At its core, the semantic web comprises a philosophy, a set of design principles, collaborative working groups, and a variety of enabling technologies. Some elements of the semantic web are expressed as prospective future possibilities that have yet to be implemented or realized. Other elements of the semantic web are expressed in formal specifications. Some of these include Resource Description Framework (RDF), a variety of data interchange formats (e.g. RDF/XML, N3, Turtle, N-Triples), and notations such as RDF Schema (RDFS) and the Web Ontology Language (OWL), all of which are intended to provide a formal description of concepts, terms, and relationships within a given knowledge domain.

HTML→XML

The Web was designed as an information space, with the goal that it should be useful not only for human-human communication, but also that machines would be able to participate and help. One of the major obstacles to this has been the fact that most information on the Web is designed for human consumption, and even if it was derived from a database with well defined meanings (in at least some terms) for its columns, that the structure of the data is not evident to a robot browsing the web. Leaving aside the artificial intelligence problem of training machines to behave like people, the Semantic Web approach instead develops languages for expressing information in a machine processable form.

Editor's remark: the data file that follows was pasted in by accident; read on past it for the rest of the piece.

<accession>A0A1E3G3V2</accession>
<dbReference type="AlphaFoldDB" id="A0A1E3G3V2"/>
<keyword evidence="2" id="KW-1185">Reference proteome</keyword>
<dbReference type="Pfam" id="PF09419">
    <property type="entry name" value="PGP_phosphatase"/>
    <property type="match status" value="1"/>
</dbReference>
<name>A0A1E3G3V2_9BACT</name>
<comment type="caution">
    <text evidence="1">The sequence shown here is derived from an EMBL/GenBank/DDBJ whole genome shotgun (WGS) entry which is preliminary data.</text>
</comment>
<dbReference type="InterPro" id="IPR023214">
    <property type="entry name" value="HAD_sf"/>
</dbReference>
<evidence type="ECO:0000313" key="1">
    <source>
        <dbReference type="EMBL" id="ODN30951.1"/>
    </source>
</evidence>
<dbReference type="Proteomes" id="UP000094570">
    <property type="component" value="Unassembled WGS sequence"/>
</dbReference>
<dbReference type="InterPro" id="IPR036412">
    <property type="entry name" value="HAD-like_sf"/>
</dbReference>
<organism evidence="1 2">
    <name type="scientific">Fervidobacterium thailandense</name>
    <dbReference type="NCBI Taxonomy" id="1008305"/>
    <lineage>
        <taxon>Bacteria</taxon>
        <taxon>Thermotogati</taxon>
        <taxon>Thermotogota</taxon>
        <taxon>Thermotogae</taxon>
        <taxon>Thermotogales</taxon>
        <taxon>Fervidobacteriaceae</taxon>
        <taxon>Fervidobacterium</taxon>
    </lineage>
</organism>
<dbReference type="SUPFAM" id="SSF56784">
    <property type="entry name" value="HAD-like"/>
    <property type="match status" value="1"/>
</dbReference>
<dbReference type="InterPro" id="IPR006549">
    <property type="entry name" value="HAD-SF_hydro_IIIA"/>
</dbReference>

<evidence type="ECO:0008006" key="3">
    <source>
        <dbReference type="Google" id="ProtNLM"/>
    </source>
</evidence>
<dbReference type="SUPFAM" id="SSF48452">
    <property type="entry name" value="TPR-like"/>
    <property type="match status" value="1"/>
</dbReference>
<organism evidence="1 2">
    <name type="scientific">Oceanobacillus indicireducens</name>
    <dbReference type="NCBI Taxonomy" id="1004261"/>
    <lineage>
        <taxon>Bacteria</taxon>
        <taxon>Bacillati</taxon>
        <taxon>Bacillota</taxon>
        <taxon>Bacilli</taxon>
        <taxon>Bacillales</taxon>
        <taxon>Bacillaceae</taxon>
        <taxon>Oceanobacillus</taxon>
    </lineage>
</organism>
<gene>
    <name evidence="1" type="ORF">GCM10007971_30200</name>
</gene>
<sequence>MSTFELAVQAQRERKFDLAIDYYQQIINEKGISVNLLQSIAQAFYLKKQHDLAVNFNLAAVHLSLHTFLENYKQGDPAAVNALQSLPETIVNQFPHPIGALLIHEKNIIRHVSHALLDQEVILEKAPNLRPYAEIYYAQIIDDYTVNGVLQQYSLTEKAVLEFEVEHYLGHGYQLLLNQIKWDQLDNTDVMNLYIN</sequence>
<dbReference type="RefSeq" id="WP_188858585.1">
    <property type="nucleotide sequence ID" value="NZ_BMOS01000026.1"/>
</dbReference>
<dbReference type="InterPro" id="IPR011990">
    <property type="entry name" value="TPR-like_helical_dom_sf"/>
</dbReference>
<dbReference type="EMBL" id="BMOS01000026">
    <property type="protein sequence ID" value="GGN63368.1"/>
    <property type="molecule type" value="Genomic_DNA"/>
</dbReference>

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Implementing the Semantic Web requires adding semantic metadata, or data that describes data, to information resources. This will allow machines to effectively process the data based on the semantic information that describes it. When there is enough semantic information associated with data, computers can make inferences about the data, i.e., understand what a data resource is and how it relates to other data.